National Catholic Reporter
The Independent Newsweekly
Issue Date:  March 26, 2004


Edited by Dennis Coday

Dirty war’ draws to close

MEXICO CITY -- The arrest last month of Miguel Nazar Haro, former head of the now-defunct Federal Directorate of Security in the 1970s and ’80s during the so-called “dirty war” against students and leftists, could mark the end of three decades of impunity, Human Rights Watch said. The war resulted in the deaths of more than 500 persons.

Nazar Haro, who was in hiding since last December when a judge issued an arrest order, is accused of having participated in 1975 in the forced disappearance of Jesús Piedra Ibarra, who allegedly was a member of a leftist guerrilla organization. Two others implicated in the case, former agents Luis de la Barreda Moreno and Juventino Romero Cisneros, are still being sought by police.

José Miguel Vivanco, executive director of the Americas Division of Human Rights Watch, said, “There is still a lot to do in order that the most important legal initiative of President [Vicente] Fox in human rights achieves significant results.”

Miguel Fuentes, a special prosecutor for past social and political movements, revealed that his office is preparing requests for the arrests of more than 300 former police and military officers for human rights violations during the dirty war.

Canada bans cloning

OTTAWA --Parliament has approved a bill that would ban human cloning and regulate research on embryos. Canada’s governor general was expected to approve the legislation by the end of March. The Assisted Human Reproduction Act bans human cloning, sex selection, commercial surrogate motherhood contracts, the sale of sperm and eggs, and sets out rules on human embryonic stem-cell research.

The Canadian bishops’ conference did not take an official position on the bill. In testimony before the Senate, the conference’s representative “recommended that senators consider the positive elements of the bill,” such as provisions to protect the human embryo and regulate embryonic research, but reiterated the church’s opposition to assisted human reproduction.

-- CNS/Reuters

Remembering Romero
Salvadoran youths carry an image in honor of Archbishop Oscar Romero during a memorial in San Salvador March 14. Romero, an outspoken advocate for the poor and strong opponent of violence in El Salvador, was assassinated on March 24, 1980, as he celebrated Mass.

Army officers acquitted

JAKARTA, Indonesia -- Indonesia’s Supreme Court upheld an August 2002 lower court ruling that acquitted five Indonesian military officers implicated in the 1999 massacre of civilians in an East Timor church. The ruling “underscores the need for a United Nations mechanism to bring to justice those responsible for atrocities in East Timor,” Human Rights Watch said.

The five were accused of involvement in the Sept. 6, 1999, Suai church massacre, during which up to 200 civilians, including three priests, were killed. Their cases were first heard in the Jakarta ad hoc court on East Timor. Of the 18 men that court has tried, 12 have been acquitted. The six convicted defendants received only modest or nominal sentences, and none have served a day in prison.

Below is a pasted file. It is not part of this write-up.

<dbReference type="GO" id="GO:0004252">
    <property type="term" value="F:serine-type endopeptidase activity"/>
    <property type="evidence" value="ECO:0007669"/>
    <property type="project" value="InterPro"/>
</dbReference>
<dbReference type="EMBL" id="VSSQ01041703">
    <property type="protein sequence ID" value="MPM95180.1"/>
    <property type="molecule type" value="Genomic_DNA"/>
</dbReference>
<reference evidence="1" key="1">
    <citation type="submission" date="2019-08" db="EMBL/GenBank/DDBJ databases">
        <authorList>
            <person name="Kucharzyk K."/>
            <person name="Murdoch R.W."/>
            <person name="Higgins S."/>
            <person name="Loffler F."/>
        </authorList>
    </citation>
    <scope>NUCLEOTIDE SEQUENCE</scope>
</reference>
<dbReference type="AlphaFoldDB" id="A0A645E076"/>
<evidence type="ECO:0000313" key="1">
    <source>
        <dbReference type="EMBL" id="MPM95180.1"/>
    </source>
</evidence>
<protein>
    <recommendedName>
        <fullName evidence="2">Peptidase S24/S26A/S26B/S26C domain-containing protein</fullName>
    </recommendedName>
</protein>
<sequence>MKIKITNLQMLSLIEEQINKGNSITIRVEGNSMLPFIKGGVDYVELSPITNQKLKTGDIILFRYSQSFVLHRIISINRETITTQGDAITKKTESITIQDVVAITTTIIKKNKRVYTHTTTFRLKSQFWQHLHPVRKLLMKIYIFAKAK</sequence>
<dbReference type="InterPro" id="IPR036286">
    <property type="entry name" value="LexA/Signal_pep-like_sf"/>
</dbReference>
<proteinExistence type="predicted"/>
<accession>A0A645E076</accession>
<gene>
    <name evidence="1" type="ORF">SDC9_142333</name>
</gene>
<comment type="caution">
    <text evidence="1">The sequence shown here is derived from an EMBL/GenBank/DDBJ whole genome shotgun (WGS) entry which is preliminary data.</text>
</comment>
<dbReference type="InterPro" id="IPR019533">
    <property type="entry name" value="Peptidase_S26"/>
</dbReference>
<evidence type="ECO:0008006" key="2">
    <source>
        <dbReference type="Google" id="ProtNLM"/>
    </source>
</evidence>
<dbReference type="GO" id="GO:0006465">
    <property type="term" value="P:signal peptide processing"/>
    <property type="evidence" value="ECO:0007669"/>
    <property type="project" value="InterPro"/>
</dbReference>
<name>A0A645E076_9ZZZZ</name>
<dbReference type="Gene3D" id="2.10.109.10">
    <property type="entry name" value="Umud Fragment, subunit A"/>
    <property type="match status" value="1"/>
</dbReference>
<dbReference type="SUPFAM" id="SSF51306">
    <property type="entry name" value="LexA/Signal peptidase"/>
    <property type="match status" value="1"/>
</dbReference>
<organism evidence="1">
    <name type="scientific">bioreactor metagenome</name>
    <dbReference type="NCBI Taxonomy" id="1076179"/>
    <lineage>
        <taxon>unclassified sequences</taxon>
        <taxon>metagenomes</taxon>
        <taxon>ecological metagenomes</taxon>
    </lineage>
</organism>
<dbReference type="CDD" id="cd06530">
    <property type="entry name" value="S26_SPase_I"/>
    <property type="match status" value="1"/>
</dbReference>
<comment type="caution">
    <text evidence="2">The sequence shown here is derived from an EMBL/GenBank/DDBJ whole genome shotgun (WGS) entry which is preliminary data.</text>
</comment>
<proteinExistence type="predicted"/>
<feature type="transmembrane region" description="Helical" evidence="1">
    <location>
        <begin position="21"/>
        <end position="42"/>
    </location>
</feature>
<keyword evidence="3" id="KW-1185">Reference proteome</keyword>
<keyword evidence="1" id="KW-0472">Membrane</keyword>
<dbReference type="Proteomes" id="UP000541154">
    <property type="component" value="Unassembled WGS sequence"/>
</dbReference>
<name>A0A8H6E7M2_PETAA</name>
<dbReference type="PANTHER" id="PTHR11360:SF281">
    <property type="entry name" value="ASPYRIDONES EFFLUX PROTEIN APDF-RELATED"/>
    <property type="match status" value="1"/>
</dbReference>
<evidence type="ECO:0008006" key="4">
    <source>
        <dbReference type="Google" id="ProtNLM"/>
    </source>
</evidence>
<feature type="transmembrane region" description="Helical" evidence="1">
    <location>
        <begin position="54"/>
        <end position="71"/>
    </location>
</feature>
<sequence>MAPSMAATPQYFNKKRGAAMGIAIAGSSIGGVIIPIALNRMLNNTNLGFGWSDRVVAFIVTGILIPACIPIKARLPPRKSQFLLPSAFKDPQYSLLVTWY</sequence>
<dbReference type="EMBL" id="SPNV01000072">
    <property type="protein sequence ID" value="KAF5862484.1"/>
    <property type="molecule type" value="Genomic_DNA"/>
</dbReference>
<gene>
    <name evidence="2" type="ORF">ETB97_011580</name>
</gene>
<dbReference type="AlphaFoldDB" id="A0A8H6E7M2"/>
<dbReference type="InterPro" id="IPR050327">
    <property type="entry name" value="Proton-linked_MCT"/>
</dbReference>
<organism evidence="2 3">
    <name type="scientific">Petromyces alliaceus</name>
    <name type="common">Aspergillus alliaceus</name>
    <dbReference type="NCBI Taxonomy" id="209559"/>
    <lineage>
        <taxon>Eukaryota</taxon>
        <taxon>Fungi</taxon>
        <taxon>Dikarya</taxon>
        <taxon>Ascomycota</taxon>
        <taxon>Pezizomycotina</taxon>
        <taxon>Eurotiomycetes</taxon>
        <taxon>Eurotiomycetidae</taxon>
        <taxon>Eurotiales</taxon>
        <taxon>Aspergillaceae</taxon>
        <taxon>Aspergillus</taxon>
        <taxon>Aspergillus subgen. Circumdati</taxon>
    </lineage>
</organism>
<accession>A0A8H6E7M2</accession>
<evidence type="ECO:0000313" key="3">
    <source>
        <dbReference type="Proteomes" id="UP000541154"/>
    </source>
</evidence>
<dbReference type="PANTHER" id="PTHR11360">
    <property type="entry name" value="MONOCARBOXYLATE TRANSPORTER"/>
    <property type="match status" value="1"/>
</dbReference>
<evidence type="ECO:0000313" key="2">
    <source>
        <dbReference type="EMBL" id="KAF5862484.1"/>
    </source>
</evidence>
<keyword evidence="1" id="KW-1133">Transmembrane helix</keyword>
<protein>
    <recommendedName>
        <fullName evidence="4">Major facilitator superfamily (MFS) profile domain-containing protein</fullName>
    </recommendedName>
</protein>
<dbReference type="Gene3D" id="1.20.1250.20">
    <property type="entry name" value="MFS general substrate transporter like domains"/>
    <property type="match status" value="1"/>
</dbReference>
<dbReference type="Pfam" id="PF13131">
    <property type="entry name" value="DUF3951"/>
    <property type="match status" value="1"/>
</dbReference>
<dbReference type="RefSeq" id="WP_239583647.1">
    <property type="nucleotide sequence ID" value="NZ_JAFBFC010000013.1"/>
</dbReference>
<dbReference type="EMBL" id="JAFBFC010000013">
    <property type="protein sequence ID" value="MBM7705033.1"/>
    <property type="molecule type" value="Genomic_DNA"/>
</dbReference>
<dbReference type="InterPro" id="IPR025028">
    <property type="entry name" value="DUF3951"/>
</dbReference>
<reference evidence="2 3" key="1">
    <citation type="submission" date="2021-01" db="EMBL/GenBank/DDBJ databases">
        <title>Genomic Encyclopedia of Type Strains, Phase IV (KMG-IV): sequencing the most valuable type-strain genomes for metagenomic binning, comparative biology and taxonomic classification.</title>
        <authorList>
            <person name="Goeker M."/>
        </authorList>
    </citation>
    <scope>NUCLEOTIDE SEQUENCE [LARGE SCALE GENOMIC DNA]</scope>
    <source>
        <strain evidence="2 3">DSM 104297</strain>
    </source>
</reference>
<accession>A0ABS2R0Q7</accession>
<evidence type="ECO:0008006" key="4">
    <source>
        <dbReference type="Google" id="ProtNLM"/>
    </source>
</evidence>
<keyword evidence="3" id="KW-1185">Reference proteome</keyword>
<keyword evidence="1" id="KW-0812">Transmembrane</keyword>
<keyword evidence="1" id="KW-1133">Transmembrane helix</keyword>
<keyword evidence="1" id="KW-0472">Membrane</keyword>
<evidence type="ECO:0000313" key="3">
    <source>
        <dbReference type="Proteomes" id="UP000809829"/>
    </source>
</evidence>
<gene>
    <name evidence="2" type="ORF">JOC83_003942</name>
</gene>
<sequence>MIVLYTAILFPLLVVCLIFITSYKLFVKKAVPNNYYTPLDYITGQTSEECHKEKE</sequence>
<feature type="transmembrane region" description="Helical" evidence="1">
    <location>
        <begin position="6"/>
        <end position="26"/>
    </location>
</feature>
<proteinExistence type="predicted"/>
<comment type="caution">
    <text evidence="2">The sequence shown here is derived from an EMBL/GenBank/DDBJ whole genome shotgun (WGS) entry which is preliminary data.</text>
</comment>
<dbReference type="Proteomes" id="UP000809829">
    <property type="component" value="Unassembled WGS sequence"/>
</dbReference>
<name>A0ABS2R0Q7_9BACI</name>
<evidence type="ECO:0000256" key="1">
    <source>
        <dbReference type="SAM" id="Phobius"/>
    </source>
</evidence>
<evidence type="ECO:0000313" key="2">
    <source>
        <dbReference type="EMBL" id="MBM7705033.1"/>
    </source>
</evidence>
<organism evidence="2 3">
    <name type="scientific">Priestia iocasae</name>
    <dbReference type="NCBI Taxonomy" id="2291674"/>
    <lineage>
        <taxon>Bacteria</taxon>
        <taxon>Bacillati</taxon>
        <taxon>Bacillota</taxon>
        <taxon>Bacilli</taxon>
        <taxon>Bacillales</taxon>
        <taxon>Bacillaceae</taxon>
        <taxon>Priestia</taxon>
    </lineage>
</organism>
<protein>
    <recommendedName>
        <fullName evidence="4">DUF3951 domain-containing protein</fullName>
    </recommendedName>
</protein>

Rabbis strike over pay

JERUSALEM -- An open-ended strike by thousands of Israeli Orthodox rabbis is already being felt by many citizens. Since thousands of rabbis began to strike March 11, some couples have been unable to get divorced; some ritual baths, known as mikvehs, have been shuttered; and non-Jews awaiting conversion to Judaism have been unable to convert. The rabbis are also refusing to ritually slaughter animals, meaning there could soon be a shortage of kosher meat and poultry.

Despite the rabbis’ vow to refrain from performing weddings, however, most, perhaps all, weddings have gone on as scheduled. Funerals are continuing, but cemeteries are often gated shut at other times. The striking rabbis are protesting the government’s failure to pay the salaries of some 3,000 rabbis and other employees of local religious councils and municipal rabbinates for more than six months.

Reform and Conservative rabbis say they were ready to step in to fill the void left by the striking rabbis, but they have no official standing in Israel and the services they perform are not recognized by the state.


Catholics, Buddhists dialogue

BURLINGAME, Calif. -- Representatives of the U.S. bishops and leading American Buddhists have completed two of a planned series of four dialogue sessions aimed at creating greater awareness of the two religious traditions. About 20 representatives met March 4-7 to pray, meditate and discuss the theme “Transformation of Hearts and Minds: Chan/Zen-Catholic Approaches to Precepts.” Chan and Zen are the Chinese and Japanese terms, respectively, for the meditation school of Buddhism.

The U.S. bishops’ conference, the Dharma Realm Buddhist Association and the San Francisco Zen Center cosponsored the event. It was held at the Mercy Center in Burlingame, a retreat center run by the Sisters of Mercy that is celebrating the 20th anniversary of its own East-West meditation program this year.

Each day began with an hourlong meditation in the Rose Room, a Zen-style meditation space in the Mercy Center. A Catholic liturgy was held in the afternoons. The next meeting in the series is to be held Jan. 20-23, 2005, in San Francisco.

Local churches bypass bishop

FAIRLAWN, Ohio -- Hundreds gathered to hear the Gospel, sing hymns, receive Communion and celebrate the confirmation of 110 people ranging from junior high students to people in their 70s. But one person was missing from the festive Episcopal gathering March 15 -- the bishop of the Episcopal diocese of Ohio.